Friday, May 06, 2011

Exploitation Exploited: Hobo with a Shotgun

Trailers are considered the movie industry’s most important marketing tool, but does it really make sense to start with a clever teaser and re-engineer an original film from there? Much like Robert Rodriguez’s Machete, Jason Eisener’s Hobo with a Shotgun started as a gag trailer for a fictitious grindhouse film submitted to a contest co-sponsored by Rodriguez. Unlike Machete, at least Eisener’s Hobo (trailer here) makes no pretensions to socio-political relevance, simply delivering sleazy action when it opens theaters today, following its high profile Sundance screenings.

Like the High Plains Drifter or Sanjuro, a mysterious hobo rides into town on the rails. He has a past that we will never know, but he has a dream—to buy a mower and start his own lawn care company. He is in the wrong town for that. This vaguely Midwestern burg is owned lock, stock, and smoking barrel by Drake, a poor man’s Joe Pesci kingpin, and his two sadistic idiot sons, Slick and Ivan. The Hobo gets a taste of how things work in town when he foils an attempt to kidnap the local hooker with a heart of gold, earning himself a beat-down at the hands of the crooked cops. However, the Hobo comes back for more, this time with a shotgun in hand.

As titles go, Hobo with a Shotgun certainly represents truth in advertising. Its opening credit sequence also has the vintage grindhouse look down cold. However, as the film progresses, it veers closer in tone to 1990’s Troma than 1970’s exploitation. Not only is violence ridiculously over the top, the villains (particularly the evil twins) look like they walked straight out of a 1980’s world of Dippety Do hair gel and cheesy metal bands with flying V guitars.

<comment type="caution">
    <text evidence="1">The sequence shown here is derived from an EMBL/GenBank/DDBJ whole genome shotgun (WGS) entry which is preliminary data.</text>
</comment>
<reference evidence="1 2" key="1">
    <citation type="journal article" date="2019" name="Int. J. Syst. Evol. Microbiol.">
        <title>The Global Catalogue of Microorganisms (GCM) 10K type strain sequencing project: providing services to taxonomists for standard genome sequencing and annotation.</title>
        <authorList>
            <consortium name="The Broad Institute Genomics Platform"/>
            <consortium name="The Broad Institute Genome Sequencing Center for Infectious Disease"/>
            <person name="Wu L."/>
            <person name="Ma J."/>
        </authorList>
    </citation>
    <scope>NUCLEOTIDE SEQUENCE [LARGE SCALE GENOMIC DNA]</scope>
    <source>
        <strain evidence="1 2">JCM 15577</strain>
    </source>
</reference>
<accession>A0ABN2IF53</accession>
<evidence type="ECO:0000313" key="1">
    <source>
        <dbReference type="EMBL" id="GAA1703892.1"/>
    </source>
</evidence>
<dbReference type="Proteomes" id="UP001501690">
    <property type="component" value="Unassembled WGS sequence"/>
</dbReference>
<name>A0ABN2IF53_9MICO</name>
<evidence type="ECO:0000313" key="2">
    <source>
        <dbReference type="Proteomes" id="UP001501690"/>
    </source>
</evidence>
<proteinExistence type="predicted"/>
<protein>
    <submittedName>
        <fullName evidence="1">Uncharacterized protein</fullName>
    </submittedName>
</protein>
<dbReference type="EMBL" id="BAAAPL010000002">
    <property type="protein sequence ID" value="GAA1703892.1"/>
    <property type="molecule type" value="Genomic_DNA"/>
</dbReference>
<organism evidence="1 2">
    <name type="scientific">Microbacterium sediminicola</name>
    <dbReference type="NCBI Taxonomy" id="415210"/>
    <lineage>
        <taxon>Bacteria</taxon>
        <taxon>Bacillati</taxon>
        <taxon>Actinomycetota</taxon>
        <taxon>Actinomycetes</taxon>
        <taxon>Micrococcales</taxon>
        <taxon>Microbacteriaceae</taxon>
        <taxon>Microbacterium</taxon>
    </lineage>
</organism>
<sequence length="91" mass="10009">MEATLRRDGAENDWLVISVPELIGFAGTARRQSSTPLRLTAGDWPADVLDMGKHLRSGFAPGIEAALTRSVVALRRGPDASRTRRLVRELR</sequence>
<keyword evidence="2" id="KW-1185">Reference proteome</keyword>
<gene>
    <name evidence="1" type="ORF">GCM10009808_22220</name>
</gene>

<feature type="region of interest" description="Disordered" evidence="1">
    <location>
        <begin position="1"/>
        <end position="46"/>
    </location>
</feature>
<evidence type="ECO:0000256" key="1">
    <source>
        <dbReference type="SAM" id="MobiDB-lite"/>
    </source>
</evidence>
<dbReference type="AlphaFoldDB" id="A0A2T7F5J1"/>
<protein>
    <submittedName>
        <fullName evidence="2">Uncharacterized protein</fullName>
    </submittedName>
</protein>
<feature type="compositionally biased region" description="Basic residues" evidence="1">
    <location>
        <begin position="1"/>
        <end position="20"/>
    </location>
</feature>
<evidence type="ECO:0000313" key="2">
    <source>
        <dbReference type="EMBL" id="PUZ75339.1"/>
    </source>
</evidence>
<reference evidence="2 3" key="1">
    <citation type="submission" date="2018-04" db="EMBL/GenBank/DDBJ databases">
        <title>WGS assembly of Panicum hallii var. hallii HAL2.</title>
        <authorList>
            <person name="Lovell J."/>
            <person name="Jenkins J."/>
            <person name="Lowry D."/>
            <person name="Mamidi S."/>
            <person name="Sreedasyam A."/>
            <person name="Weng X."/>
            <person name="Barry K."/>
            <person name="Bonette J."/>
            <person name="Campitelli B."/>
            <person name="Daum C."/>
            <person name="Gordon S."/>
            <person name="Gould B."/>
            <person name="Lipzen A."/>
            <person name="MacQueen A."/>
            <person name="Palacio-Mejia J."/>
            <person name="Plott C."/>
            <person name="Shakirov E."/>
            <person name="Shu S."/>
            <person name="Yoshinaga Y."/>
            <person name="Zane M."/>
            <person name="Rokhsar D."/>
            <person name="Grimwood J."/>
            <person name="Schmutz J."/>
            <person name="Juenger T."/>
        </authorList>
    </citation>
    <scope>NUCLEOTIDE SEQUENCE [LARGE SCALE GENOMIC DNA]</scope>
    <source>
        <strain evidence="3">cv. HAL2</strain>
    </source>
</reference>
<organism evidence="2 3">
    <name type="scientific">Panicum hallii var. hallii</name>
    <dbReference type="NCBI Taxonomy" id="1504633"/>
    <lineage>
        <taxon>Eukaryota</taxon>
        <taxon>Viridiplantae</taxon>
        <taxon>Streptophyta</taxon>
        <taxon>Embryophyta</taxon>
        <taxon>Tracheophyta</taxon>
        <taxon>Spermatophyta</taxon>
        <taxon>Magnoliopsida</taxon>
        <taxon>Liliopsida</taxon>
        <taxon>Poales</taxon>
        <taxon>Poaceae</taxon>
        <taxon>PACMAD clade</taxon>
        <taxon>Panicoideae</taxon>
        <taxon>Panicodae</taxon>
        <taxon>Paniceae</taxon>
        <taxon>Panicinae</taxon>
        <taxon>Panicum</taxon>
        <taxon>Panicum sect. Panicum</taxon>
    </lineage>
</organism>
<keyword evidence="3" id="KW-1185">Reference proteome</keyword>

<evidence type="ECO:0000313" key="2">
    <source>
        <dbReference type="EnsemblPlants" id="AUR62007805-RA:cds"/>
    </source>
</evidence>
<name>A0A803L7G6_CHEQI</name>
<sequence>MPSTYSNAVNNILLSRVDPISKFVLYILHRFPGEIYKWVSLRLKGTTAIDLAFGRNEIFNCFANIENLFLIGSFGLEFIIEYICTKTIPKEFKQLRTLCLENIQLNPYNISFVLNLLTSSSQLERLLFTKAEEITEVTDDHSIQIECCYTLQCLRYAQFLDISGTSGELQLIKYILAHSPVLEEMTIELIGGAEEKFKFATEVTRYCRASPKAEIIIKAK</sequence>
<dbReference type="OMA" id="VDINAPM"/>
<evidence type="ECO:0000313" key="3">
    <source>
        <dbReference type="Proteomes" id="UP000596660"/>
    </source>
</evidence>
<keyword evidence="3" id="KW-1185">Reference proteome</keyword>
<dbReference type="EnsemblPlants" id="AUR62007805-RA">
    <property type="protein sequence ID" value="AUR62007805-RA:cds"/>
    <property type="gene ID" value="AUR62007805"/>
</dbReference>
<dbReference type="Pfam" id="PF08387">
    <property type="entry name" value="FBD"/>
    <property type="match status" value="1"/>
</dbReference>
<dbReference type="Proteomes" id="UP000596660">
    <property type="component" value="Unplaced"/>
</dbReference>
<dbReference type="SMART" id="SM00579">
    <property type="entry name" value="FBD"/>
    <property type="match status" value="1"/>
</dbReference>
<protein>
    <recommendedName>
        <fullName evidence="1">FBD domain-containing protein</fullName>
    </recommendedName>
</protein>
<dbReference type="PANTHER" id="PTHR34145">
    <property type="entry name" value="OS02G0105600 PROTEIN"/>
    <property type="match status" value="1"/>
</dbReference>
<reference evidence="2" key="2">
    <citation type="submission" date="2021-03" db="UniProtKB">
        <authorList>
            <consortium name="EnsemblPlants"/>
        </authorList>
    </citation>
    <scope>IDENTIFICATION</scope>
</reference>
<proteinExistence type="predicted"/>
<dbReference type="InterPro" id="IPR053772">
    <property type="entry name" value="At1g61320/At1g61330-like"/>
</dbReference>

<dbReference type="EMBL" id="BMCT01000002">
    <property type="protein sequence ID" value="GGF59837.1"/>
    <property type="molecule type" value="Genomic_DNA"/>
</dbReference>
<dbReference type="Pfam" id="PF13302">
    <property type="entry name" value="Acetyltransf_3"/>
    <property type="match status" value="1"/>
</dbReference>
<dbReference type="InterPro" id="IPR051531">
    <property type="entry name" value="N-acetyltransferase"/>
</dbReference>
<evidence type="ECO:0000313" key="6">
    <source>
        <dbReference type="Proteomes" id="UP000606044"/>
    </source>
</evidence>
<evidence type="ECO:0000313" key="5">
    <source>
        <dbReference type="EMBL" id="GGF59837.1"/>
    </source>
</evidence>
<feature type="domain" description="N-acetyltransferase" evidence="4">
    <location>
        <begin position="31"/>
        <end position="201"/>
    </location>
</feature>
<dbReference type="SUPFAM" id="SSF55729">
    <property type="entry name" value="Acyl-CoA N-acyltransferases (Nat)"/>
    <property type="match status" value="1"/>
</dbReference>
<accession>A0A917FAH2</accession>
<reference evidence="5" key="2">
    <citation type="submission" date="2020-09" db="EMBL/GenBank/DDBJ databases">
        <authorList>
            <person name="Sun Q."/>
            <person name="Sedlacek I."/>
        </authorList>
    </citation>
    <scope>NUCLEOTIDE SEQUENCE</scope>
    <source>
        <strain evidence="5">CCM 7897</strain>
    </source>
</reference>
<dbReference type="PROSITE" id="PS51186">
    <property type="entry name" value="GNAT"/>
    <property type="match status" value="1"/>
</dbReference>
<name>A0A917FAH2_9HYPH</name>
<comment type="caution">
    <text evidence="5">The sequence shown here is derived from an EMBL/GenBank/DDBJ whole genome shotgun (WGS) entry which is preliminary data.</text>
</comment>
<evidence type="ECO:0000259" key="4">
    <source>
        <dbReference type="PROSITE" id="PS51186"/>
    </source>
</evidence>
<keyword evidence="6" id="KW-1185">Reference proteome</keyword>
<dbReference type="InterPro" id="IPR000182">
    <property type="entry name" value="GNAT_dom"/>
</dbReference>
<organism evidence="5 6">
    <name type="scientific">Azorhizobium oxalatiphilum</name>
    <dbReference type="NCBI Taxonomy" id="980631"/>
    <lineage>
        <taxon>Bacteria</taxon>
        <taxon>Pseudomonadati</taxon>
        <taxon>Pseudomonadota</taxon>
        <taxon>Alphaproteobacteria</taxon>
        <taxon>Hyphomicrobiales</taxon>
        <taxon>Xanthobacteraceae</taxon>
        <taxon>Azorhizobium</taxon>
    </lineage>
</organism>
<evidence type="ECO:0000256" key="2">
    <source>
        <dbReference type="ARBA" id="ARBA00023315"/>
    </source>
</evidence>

Casting Rutger Hauer as the Hobo was an inspired choice. Shotgun essentially tries inverts the classic 1980’s schlocker The Hitcher, inviting audiences to root for Hauer’s drifter killing machine rather than another boring pretentious first-initial Thomas Howell character. Unfortunately, the Hobo is absolutely riddled with angst, adding a layer of grimness to what is intended as a blackly comic romp.

In truth, like Machete, a trailer’s worth of this Hobo might be just about right. The opening credits hit the perfect nostalgic note and there are three or four meathead pleasing action sequences. The rest of the film’s brutal and nihilistic connective tissue simply gets tiresome. Those looking for gory laughs might find them in Shotgun (at the expense of their souls), but legitimate grindhouse connoisseurs will more likely be disappointed. Not nearly as fun as the hipster amen chorus claims (not even close), Shotgun opens today (5/6) in New York at the Village East.